Jim did, a bit confused. "Look, don't think I'm some sick guy who likes seeing beat up girls or something messed up like that..."

"I don't. Just...promise you won't tell anyone. I've been with Delbert a while and I trust him...and he told me I could trust you."

"Alright, alright, I promise." Jim shoved his hands in his jacket pockets and walked closer, trying to look up the hood into her face, but he saw barely above her eyes.

"I don't have burns."

"Then what is it?" He asked, lifting his hand to pull away her hood. Fiona turned her head, flinching.

"...has you ever heard of Moria?" she whispered, almost scared that she would regret doing this.

"Moria? You mean...that place in the stories? Yeah...something about the people there, they're magical or something..."


"Hey, that's what they say. They're the only human looking people with curly hair, and they're...well, I don't know what exactly...but they're in legends and myths, the Morians. Some really strange people think they actually exist...if they did, I bet people would be trying to catch them all the time."

Fiona stared. "You promised you wouldn't tell..." She lifted off her hood, looking back at him, hoping for a positive response.

Jim stared a moment, trying to figure out the joke. "Alright, you''re a strange one, you know. So you curled your hair to look like a Morian...whats embarressing about that? Girls do that all the time...though I may say -- you did a really good job -- "

Fiona started fuming. "I can't believe I even bothered!" She threw the hood back on and started to march toward the door, opening it. "Get out, You're a waste of my time if you're not going to help me!!"

"Hey,'s just...I mean, c'mon, you don't see someone like you everyday."

Fiona stared. "Like me?"

"Well, maybe you do see others like you everyday -- "

"Well, I did!" She smartmouthed, full of emotion. She slumped onto the bed, curling her knees close to her. She was angry with one wanted to help her. She'd have to hide forever, far away from her family. No one cared. Anger, confusion, homesickness, sadness was all bursting inside.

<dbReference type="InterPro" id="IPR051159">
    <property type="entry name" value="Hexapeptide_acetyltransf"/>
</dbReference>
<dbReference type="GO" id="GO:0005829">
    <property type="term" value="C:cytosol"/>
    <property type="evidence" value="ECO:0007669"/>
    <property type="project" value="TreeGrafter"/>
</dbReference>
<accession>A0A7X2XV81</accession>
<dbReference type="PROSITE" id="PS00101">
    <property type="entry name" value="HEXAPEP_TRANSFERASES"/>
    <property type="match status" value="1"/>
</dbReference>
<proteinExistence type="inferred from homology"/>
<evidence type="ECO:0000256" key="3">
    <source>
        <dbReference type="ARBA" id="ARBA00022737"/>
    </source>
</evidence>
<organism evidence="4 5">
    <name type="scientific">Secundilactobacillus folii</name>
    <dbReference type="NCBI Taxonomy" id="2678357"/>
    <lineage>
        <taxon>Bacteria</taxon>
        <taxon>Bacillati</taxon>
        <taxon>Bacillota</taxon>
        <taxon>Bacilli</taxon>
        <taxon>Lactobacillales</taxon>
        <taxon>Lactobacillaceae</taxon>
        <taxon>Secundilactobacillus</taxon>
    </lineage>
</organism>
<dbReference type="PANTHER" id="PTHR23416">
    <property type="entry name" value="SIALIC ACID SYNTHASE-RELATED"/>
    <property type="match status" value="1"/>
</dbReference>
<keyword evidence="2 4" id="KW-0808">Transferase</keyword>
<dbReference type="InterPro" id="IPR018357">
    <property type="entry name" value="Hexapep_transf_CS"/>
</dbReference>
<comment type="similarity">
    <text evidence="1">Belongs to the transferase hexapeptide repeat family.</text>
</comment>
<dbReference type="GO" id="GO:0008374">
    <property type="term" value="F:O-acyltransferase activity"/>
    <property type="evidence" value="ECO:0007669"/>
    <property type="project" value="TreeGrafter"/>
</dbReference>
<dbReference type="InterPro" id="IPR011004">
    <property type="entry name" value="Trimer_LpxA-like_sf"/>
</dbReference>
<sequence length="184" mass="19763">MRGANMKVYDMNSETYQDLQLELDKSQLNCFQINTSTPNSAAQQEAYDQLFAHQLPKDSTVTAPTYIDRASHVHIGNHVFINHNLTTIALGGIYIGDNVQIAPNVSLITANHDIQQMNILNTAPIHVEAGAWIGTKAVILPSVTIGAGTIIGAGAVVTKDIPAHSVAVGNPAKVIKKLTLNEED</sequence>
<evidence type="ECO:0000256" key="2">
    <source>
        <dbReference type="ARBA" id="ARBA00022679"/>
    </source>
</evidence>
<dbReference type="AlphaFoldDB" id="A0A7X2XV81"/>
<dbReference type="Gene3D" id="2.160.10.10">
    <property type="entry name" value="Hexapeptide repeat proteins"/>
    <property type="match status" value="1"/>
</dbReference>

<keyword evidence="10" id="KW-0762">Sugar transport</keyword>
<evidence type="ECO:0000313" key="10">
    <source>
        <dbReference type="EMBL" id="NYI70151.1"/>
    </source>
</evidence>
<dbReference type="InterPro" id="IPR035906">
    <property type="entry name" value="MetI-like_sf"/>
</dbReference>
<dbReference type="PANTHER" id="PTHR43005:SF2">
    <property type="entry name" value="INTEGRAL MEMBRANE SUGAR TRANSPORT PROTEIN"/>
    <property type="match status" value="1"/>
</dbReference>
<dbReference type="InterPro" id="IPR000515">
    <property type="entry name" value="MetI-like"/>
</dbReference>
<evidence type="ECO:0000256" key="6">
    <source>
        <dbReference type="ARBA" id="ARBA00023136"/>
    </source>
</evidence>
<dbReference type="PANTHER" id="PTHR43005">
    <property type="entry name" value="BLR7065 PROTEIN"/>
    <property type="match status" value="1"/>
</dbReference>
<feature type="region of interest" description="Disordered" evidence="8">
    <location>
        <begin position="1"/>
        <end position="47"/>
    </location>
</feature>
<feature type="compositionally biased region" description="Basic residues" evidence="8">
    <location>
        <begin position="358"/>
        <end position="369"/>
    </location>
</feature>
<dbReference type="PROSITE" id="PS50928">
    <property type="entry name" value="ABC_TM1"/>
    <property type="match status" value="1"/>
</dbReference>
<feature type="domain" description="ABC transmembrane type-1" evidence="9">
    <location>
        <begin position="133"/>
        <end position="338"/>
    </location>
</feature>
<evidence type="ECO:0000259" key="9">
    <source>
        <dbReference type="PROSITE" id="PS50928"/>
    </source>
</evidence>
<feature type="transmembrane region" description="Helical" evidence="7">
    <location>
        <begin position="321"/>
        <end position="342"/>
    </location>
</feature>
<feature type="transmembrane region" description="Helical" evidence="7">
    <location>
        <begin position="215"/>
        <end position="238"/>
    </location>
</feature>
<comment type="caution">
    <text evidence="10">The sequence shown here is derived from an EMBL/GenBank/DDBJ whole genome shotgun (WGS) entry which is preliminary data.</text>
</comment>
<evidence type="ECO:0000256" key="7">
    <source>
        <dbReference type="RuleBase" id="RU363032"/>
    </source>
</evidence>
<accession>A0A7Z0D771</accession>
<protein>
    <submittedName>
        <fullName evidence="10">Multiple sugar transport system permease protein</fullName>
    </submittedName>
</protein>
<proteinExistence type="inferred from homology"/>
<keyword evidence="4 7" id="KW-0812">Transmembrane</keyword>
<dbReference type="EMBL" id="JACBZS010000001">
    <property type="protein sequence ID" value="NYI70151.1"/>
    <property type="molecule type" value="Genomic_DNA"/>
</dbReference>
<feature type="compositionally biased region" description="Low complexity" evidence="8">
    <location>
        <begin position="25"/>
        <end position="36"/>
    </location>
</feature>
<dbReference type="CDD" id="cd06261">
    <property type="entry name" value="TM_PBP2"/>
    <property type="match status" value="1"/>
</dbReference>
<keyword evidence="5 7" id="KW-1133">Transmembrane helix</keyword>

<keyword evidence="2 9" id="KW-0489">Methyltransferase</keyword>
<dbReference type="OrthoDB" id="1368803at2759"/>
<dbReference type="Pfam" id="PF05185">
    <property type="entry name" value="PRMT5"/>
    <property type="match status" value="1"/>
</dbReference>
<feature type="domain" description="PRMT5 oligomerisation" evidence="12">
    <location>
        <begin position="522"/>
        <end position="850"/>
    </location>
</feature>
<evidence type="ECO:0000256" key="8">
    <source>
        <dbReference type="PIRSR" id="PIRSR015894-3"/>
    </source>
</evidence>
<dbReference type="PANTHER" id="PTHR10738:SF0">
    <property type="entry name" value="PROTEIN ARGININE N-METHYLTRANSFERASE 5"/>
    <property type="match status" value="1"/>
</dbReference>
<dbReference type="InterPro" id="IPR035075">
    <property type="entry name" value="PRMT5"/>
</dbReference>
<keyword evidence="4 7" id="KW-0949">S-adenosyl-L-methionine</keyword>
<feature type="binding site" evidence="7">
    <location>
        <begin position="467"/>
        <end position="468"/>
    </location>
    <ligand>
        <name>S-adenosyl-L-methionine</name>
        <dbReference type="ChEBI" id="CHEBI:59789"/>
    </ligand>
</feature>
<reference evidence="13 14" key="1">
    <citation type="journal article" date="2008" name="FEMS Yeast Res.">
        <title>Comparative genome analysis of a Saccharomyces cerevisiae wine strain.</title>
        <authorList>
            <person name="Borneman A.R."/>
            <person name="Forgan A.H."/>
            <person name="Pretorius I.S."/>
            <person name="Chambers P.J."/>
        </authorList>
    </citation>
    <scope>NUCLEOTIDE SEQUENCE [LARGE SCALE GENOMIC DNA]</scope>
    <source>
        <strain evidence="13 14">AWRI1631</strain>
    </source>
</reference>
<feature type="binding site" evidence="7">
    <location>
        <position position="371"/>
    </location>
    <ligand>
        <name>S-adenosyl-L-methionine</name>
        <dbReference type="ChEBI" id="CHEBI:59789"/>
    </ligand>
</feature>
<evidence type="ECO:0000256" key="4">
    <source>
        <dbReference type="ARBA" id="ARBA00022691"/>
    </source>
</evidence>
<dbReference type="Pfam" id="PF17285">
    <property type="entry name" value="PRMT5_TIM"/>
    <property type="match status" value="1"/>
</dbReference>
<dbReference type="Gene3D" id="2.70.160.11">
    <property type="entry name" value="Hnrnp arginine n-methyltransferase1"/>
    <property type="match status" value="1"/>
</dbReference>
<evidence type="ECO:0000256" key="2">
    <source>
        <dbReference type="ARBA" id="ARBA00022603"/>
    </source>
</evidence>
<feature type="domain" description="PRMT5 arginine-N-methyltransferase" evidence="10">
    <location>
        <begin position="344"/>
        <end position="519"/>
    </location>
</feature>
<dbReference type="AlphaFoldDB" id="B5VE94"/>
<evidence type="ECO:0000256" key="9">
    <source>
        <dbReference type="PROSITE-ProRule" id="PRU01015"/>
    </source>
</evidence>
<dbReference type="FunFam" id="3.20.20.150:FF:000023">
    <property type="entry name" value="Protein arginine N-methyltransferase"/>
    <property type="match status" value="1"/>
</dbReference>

"....then what are you doing here?"

"I was kidnapped, Jim!" she screamed, as if he should have read her mind and already known. "Someone took me around six months ago and I'd been on a ship ever since! Only recently was I able to run away and come here...but now it doesn't seem like anyone even knows where Moria is! I certainly don't! I don't know what to seems now that everyone wants to catch me and sell me for amusement like I'm some sort of...some freak! And I don't even know why! I'm not special, it's all crap, I swear! I'm just like anyone else!"

Jim stood there, doing nothing. He hoped she had just been through a lot of trama, and wasn't always this emotional like he figured teenage girls were. Then again, he was still getting over the shock of having something only in fairy tales right in front of him.

"Look -- I -- I'll find it," he said finally.

Fiona looked up at him, angry and not believing him. "What?"

"I'll find Moria. Whoever took you must have known where it was, right? Besides...well, let's just say I have a thing with finding places no one else thinks exists."

"But how--"

"There's bound to be a map somewhere. Or--Or someone who knows...Look, don't worry about it...I'll see you in the morning."

And before she could form the words to tell him this wasn't funny, Jim walked out her door.